The appellant is a professor in probation in the Central University of Kerala. A formal contract was entered between the university and the appellant restating the terms and conditions referred to in the offer letter. Within a month of appointment, there were various complaints made against the appellant. The respondent No.1 – University had to constitute an internal complaints committee in terms of the statutory regulations of the UGC (Prevention, Prohibition and Redressal of Sexual Harassment of Women Employees and Students in Higher Educational Institutions) Regulations 2015. The committee wanted to submit an inquiry report. The order itself mentions that on scrutiny of the report of the committee, other documents and academic performance, the Executive Council decided to terminate the services of the appellant. The order also stated that the appellant had to face an inquiry before the committee. If found guilty, then action can be taken following the service rules. In such a situation, the order cannot be construed as an order of terminator simplicitor. The appellant had assailed the order to be exfacie  stigmatic.

Issue: Whether the order issued under the signatures of Vice Chancellor of the Central University of Kerala (respondent No. 1), dated 30.11.2017 is simplicitor termination or exfacie stigmatic?

One of the judicially evolved tests to determine whether   in   substance   an   order   of   termination   is punitive is to see whether prior to the termination there  was (a)  a full scale formal  enquiry  (b)  into allegations involving moral turpitude or misconduct which (c) culminated in a finding of guilt. If all three factors are present the termination has been held to be punitive irrespective of the form of the termination order. Conversely if any one of the three factors is missing, the termination has been upheld. In the present case, all the three elements are attracted, as a result of which it must follow that the stated order is ex­facie stigmatic and punitive. Such an order could be issued only after subjecting the incumbent to a regular inquiry as per the service rules.

Upon receipt of complaints from aggrieved women about the sexual harassment at workplace it was obligatory on the Administration to refer   such   complaints   to   the   Internal   Committee   or   the   Local Committee, within the stipulated time period as predicated in Section 9 of the Sexual Harassment of Women at Workplace (Prevention, Prohibition and Redressal) Act, 2013. An inquiry is required to be undertaken by the Internal Committee or the Local Committee in conformity with the stipulations in Section 11 of the 2013 Act.In such cases, a regular inquiry or departmental action as per service rules is also indispensable so as to enable the employee concerned to vindicate his position and establish his innocence.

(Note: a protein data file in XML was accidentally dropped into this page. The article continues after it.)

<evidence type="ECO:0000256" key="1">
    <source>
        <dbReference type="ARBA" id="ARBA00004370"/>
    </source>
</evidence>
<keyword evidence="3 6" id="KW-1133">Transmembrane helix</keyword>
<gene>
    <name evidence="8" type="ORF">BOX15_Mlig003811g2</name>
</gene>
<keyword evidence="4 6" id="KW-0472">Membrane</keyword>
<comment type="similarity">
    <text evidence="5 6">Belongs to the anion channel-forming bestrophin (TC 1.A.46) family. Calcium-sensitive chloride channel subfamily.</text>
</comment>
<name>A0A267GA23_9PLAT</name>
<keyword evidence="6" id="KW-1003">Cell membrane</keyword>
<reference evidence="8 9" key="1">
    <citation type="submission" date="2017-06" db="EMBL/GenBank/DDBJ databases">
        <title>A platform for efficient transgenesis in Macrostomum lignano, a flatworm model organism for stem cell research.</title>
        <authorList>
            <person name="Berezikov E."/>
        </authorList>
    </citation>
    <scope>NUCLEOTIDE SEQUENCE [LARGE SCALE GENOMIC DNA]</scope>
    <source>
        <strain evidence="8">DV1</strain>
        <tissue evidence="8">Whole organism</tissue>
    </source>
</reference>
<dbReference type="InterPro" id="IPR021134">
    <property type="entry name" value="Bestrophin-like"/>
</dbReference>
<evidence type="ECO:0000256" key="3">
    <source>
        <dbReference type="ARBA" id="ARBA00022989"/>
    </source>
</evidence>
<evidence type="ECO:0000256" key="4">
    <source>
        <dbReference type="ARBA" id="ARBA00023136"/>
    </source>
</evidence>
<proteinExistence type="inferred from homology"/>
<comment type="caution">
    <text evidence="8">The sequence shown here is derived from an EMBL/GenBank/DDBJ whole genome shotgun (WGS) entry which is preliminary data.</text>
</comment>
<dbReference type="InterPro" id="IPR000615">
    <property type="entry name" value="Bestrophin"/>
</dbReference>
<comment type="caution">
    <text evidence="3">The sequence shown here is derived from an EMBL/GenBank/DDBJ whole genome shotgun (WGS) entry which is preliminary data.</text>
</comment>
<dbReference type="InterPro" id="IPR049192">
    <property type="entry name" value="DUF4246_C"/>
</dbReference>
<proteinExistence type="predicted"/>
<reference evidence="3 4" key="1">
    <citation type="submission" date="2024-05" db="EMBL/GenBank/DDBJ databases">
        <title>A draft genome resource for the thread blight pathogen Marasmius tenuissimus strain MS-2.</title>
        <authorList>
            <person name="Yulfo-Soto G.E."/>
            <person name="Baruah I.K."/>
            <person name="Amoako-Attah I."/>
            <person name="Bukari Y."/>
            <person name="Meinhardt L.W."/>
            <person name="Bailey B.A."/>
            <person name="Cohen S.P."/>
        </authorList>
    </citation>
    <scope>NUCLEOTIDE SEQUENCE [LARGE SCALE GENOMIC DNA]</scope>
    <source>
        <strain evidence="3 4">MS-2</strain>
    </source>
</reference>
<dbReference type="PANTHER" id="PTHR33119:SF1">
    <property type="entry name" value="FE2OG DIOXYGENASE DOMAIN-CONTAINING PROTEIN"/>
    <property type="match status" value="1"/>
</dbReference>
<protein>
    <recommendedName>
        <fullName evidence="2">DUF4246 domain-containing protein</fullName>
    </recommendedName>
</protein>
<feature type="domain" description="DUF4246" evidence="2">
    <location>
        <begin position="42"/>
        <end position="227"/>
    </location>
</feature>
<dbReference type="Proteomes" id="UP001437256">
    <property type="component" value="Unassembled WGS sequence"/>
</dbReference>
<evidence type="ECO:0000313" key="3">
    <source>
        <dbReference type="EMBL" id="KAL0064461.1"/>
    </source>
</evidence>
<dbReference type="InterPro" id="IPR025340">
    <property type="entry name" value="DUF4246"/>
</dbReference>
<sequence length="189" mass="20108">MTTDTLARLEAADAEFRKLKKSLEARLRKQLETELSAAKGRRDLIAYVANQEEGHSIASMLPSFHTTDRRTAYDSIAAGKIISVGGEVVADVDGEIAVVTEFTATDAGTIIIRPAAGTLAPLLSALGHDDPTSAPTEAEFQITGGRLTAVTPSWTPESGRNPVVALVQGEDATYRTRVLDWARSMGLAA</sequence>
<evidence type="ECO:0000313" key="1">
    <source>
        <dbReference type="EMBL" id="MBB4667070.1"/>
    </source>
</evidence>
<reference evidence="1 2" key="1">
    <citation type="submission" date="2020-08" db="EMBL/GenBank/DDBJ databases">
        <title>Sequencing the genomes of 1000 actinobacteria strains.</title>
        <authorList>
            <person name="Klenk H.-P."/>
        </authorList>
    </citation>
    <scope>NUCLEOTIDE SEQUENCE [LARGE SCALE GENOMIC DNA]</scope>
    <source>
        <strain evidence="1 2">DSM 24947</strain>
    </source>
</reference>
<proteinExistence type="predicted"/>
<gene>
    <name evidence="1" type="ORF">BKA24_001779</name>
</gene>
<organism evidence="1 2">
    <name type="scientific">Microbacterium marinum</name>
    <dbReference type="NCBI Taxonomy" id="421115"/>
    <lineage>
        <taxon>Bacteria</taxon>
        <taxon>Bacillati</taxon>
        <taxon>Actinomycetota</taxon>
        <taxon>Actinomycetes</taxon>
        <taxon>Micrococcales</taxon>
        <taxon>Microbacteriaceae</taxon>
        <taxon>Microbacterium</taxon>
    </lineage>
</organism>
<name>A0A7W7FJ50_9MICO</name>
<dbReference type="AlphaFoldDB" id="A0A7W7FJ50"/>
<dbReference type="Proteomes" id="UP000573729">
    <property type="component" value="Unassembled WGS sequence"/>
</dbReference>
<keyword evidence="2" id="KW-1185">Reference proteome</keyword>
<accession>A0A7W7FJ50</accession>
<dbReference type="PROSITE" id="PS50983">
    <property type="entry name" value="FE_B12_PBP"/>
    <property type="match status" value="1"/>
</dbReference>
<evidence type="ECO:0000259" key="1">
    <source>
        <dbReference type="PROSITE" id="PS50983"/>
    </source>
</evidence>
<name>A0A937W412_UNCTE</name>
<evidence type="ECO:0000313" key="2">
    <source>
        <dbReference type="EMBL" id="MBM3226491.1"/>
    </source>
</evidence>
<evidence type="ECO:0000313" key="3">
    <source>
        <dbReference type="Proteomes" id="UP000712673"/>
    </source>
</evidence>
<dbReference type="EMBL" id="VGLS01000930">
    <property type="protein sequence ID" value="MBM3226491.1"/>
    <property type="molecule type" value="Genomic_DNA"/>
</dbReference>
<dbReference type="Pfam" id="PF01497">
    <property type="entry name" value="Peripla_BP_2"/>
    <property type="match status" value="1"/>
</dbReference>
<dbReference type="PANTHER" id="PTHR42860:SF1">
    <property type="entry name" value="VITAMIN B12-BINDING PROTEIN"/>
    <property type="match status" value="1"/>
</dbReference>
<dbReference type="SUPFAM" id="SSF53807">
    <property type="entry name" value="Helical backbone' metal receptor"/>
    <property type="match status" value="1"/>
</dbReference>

The Court held that the impugned termination order is ex facie stigmatic. As the approach of the University was flawed, the entitlement to grant backwages should be made in accordance with law. Therefore, the appeal is partly allowed initiating departmental or regular inquiry as per the service rules.

ANTICIPATORY BAIL CAN BE GIVEN TILL COMPLETION OF TRIAL: SC

The Honourable SC the following issues are referred for consideration to this larger bench:

“(1) whether the protection granted to a person under Section 438 Cr.P.C. should be limited to a fixed period so as to enable the person to surrender before the Trial Court and seek regular bail.

(2) whether the life of an anticipatory bail should end at the time and stage when the accused is summoned by the court.”

The court made the observations in Sibbia regarding “limited custody” or “deemed custody” to facilitate the requirements of the investigative authority, would be sufficient for the purpose of fulfilling the provisions of Section 27, in the event of recovery of an article, or discovery of a fact, which is relatable to a statement made during such event (i.e. deemed custody). In such event, there is no question (or necessity) of asking the accused to separately surrender and seek regular bail. Sibbia (supra) had observed that “if and when the occasion arises, it may be possible for the prosecution to claim the benefit of Section 27 of the Evidence Act in regard to a discovery of facts made in pursuance of information supplied by a person released on bail by invoking the principle stated by this Court in State of U.P. v Deoman Upadhyaya.

The court after hearing the submissions of the respective parties observed that as in the case of Balchand Jain , “anticipatory bail” means “bail in anticipation of arrest”. “if there are reasons for doing so, limit the operation of the order to a short period only after filing of an FIR in respect of the matter covered by order and the applicant may in such case be directed to obtain an order of bail under Sections 437 or 439 of the Code within a reasonable short period after the filing of the FIR”.